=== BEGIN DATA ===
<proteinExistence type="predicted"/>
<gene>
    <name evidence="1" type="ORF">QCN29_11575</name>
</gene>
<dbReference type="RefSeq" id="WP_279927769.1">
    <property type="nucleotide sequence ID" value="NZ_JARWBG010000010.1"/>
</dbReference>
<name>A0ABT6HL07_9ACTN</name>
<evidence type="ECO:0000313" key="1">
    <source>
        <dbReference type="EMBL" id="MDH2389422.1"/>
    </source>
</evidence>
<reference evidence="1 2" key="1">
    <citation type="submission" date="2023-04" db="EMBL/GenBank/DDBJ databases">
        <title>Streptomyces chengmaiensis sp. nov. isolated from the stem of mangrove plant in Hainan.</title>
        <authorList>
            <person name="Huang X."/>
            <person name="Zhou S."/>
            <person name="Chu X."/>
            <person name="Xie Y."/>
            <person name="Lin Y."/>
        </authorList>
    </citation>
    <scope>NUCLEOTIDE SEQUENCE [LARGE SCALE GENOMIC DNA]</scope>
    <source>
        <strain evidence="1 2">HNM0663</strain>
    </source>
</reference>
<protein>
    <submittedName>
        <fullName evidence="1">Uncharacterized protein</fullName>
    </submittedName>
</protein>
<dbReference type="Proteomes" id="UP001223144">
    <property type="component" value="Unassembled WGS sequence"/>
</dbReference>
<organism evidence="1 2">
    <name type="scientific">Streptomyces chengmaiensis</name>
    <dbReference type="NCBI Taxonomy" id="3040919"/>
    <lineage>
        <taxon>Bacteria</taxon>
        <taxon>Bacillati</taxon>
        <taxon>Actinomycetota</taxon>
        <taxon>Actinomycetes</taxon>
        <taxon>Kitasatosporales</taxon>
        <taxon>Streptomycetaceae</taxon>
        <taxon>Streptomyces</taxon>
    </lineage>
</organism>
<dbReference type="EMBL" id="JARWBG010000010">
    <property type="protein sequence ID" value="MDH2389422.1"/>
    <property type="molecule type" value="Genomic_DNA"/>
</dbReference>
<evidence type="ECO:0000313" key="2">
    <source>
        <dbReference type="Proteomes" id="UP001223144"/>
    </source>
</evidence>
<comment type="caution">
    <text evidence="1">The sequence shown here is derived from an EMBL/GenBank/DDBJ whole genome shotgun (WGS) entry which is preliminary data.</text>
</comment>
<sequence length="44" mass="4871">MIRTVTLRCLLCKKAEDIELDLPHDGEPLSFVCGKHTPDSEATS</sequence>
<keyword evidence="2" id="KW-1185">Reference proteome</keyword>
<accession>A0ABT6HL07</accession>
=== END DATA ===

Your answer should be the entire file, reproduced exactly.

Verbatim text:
<proteinExistence type="predicted"/>
<gene>
    <name evidence="1" type="ORF">QCN29_11575</name>
</gene>
<dbReference type="RefSeq" id="WP_279927769.1">
    <property type="nucleotide sequence ID" value="NZ_JARWBG010000010.1"/>
</dbReference>
<name>A0ABT6HL07_9ACTN</name>
<evidence type="ECO:0000313" key="1">
    <source>
        <dbReference type="EMBL" id="MDH2389422.1"/>
    </source>
</evidence>
<reference evidence="1 2" key="1">
    <citation type="submission" date="2023-04" db="EMBL/GenBank/DDBJ databases">
        <title>Streptomyces chengmaiensis sp. nov. isolated from the stem of mangrove plant in Hainan.</title>
        <authorList>
            <person name="Huang X."/>
            <person name="Zhou S."/>
            <person name="Chu X."/>
            <person name="Xie Y."/>
            <person name="Lin Y."/>
        </authorList>
    </citation>
    <scope>NUCLEOTIDE SEQUENCE [LARGE SCALE GENOMIC DNA]</scope>
    <source>
        <strain evidence="1 2">HNM0663</strain>
    </source>
</reference>
<protein>
    <submittedName>
        <fullName evidence="1">Uncharacterized protein</fullName>
    </submittedName>
</protein>
<dbReference type="Proteomes" id="UP001223144">
    <property type="component" value="Unassembled WGS sequence"/>
</dbReference>
<organism evidence="1 2">
    <name type="scientific">Streptomyces chengmaiensis</name>
    <dbReference type="NCBI Taxonomy" id="3040919"/>
    <lineage>
        <taxon>Bacteria</taxon>
        <taxon>Bacillati</taxon>
        <taxon>Actinomycetota</taxon>
        <taxon>Actinomycetes</taxon>
        <taxon>Kitasatosporales</taxon>
        <taxon>Streptomycetaceae</taxon>
        <taxon>Streptomyces</taxon>
    </lineage>
</organism>
<dbReference type="EMBL" id="JARWBG010000010">
    <property type="protein sequence ID" value="MDH2389422.1"/>
    <property type="molecule type" value="Genomic_DNA"/>
</dbReference>
<evidence type="ECO:0000313" key="2">
    <source>
        <dbReference type="Proteomes" id="UP001223144"/>
    </source>
</evidence>
<comment type="caution">
    <text evidence="1">The sequence shown here is derived from an EMBL/GenBank/DDBJ whole genome shotgun (WGS) entry which is preliminary data.</text>
</comment>
<sequence length="44" mass="4871">MIRTVTLRCLLCKKAEDIELDLPHDGEPLSFVCGKHTPDSEATS</sequence>
<keyword evidence="2" id="KW-1185">Reference proteome</keyword>
<accession>A0ABT6HL07</accession>